Books > Old Books > The White Peacock (1906)


Page 268

PART III - CHAPTER I
A NEW START IN LIFE

`It's been wonderful, Cyril, all the time,' he said, with surprised joy.
We drove away through the freshness of the wood, and among the flowing of the sunshine along the road. The cottages of Greymede filled the shadows with colour of roses, and the sunlight with odour of pinks and the blue of cornflowers and larkspur. We drove briskly up the long, sleeping hill, and bowled down the hollow past the farms where the hens were walking with the red gold cocks in the orchard, and the ducks like white cloudlets under the aspen trees revelled on the pond.
`I told her to be ready any time,' said George-'but she doesn't know it's to-day. I didn't want the public-house full of the business.'
The mare walked up the sharp little rise on top of which stood the Ram Inn. In the quiet, as the horse slowed to a standstill, we heard the crooning of a song in the garden. We sat still in the cart, and looked across the flagged yard to where the tall madonna lilies rose in clusters out of the alyssum. Beyond the border of flowers was BZeg, bending over the gooseberry-bushes. She saw us and came swinging down the path, with a bowl of gooseberries poised on her hip. She was dressed in a plain, fresh holland frock, with a white apron. Her black, heavy hair reflected the sunlight, and her ripe f:ce was luxuriant with laughter.
`Well, I never!' she exclaimed, trying not to show that she guessed his errand. `Fancy you here at this time o' morning!'
Her eyes, delightful black eyes likc polished jet, untroubled and frank, looked at us as a robin might, with bright questioning. Her eyes were so different from the Saxtons' : darker, but never still and full, never hesitating, dreading a wound, never dilating with iiurt or with timid ecstasy.
`Are you ready then?' he asked, smiling down on her.
'What?' she asked in confusion.
'To come to the registrar with me-I 've got the licence.'
`But I'm just going to make the pudding,' she cried, in full expostulation.
'Let them make it themselves-put your hat on.'

travel books:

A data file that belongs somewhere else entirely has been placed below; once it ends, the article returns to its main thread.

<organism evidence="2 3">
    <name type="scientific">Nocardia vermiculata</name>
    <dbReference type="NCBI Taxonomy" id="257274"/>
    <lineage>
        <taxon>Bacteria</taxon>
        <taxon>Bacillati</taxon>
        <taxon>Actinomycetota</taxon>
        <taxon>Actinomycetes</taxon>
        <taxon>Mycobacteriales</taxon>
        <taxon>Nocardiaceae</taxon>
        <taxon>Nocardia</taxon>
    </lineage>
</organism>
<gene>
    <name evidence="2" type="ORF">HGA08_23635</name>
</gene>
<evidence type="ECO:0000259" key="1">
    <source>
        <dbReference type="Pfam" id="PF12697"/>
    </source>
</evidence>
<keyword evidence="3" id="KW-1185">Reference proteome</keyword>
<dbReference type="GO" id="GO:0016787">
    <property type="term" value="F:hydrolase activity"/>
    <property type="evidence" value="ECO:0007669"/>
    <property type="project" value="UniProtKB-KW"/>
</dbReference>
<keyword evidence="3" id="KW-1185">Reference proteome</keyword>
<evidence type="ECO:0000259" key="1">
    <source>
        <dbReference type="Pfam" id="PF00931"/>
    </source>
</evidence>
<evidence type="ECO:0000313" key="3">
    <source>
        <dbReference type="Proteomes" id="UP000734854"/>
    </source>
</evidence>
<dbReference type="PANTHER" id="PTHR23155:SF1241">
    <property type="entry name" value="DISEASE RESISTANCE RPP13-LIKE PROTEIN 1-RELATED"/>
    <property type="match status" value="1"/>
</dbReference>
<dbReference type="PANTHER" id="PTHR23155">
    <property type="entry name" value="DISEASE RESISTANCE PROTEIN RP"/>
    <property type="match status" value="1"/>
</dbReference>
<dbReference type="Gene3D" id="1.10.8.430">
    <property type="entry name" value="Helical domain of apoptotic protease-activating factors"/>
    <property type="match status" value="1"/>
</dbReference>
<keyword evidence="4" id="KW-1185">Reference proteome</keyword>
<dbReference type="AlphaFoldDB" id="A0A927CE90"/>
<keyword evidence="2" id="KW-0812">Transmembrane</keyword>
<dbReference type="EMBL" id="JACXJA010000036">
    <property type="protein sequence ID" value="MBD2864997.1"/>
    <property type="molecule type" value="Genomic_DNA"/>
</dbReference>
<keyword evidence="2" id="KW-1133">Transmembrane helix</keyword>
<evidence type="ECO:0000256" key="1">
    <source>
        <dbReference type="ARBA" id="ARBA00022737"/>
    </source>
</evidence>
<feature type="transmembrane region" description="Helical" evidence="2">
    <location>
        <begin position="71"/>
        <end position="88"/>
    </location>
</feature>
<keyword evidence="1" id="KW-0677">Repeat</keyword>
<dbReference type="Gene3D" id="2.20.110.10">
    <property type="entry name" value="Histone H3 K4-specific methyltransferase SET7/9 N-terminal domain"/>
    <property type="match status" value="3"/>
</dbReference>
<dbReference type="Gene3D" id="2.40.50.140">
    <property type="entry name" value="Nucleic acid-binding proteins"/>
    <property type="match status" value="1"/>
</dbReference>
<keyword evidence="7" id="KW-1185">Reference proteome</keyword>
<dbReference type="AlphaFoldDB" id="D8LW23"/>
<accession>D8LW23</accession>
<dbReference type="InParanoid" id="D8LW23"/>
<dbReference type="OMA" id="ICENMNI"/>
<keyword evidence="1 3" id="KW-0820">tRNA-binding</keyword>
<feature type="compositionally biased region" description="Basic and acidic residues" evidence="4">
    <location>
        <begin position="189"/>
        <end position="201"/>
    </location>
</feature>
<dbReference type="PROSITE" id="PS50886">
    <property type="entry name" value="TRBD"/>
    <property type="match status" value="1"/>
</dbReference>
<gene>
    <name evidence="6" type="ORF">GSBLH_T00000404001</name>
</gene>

where is HTML where is HEAD where is TITLE `It's been wonderful, Cyril, all what is time,' he said, with surprised joy. We drove away through what is freshness of what is wood, and among what is flowing of what is sunshine along what is road. what is cottages of Greymede filled what is shadows with colour of roses, and what is sunlight with odour of pinks and what is blue of cornflowers and larkspur. We drove briskly up what is long, sleeping hill, and bowled down what is hollow past what is farms where what is hens were walking with what is red gold cocks in what is orchard, and what is ducks like white cloudlets under what is aspen trees revelled on what is pond. `I told her to be ready any time,' said George-'but she doesn't know it's to-day. I didn't want what is public-house full of what is business.' what is mare walked up what is sharp little rise on top of which stood what is Ram Inn. In what is quiet, as what is horse slowed to a standstill, we heard what is crooning of a song in what is garden. We sat still in what is cart, and looked across what is flagged yard to where what is tall madonna lilies rose in clusters out of what is alyssum. Beyond what is border of flowers was BZeg, bending over what is gooseberry-bushes. She saw us and came swinging down what is path, with a bowl of gooseberries poised on her hip. She was dressed in a plain, fresh holland frock, with a white apron. Her black, heavy hair reflected what is sunlight, and her ripe f:ce was luxuriant with laughter. `Well, I never!' she exclaimed, trying not to show that she guessed his errand. `Fancy you here at this time o' morning!' Her eyes, delightful black eyes likc polished jet, untroubled and frank, looked at us as a robin might, with bright questioning. Her eyes were so different from what is Saxtons' : darker, but never still and full, never hesitating, dreading a wound, never dilating with iiurt or with timid ecstasy. `Are you ready then?' he asked, smiling down on her. 'What?' she asked in confusion. 'To come to what is registrar with me-I 've got what is licence.' `But I'm just going to make what is pudding,' she cried, in full expostulation. 'Let them make it themselves-put your hat on.' where is meta name="keywords" content="old books, Free book , free book offer , free audio books , free coloring book pages , free book reports , free audio book , audio books free download , book free , free guest book , books free , free book summaries , download free audio books , free childrens books." where is where are they now rel="stylesheet" type="text/css" href="../../style.css" where is meta http-equiv="Content-Type" content="text/html; charset=iso-8859-1" where is BODY bgColor=#ffffff text="#000000" where are they now ="#000000" v where are they now ="#FF0000" where is div align="center" where is strong where is strong where is a href="http://www.aaoldbooks.com" Books > where is a href="../default.asp" title="Book" Old Books > where is strong where is a href="default.asp" The White Peacock (1906) where is table width="700" border="1" align="center" cellpadding="15" cellspacing="0" where is center where is tr where is td width="160" align="center" valign="top" where is div align="center" where is td align="center" valign="top" where is div align="left" where is div align="center" where is p align="left" Page 268 where is strong PART III - CHAPTER I A NEW START IN LIFE where is p align="justify" `It's been wonderful, Cyril, all what is time,' he said, with surprised joy. We drove away through what is freshness of what is wood, and among what is flowing of what is sunshine along what is road. what is cottages of Greymede filled what is shadows with colour of roses, and what is sunlight with odour of pinks and what is blue of cornflowers and larkspur. We drove briskly up what is long, sleeping hill, and bowled down what is hollow past what is farms where what is hens were walking with what is red gold cocks in what is orchard, and what is ducks like white cloudlets under what is aspen trees revelled on what is pond. `I told her to be ready any time,' said George-'but she doesn't know it's to-day. I didn't want what is public-house full of what is business.' what is mare walked up what is sharp little rise on top of which stood what is Ram Inn. In what is quiet, as what is horse slowed to a standstill, we heard what is crooning of a song in what is garden. We sat still in what is cart, and looked across what is flagged yard to where what is tall madonna lilies rose in clusters out of what is alyssum. Beyond what is border of flowers was BZeg, bending over what is gooseberry-bushes. She saw us and came swinging down what is path, with a bowl of gooseberries poised on her hip. She was dressed in a plain, fresh holland frock, with a white apron. Her black, heavy hair reflected what is sunlight, and her ripe f:ce was luxuriant with laughter. `Well, I never!' she exclaimed, trying not to show that she guessed his errand. `Fancy you here at this time o' morning!' Her eyes, delightful black eyes likc polished jet, untroubled and frank, looked at us as a robin might, with bright questioning. Her eyes were so different from what is Saxtons' : darker, but never still and full, never hesitating, dreading a wound, never dilating with iiurt or with timid ecstasy. `Are you ready then?' he asked, smiling down on her. 'What?' she asked in confusion. 'To come to what is registrar with me-I 've got what is licence.' `But I'm just going to make what is pudding,' she cried, in full expostulation. 'Let them make it themselves-put your hat on.' where is Server.Execute("_SiteMap.asp") %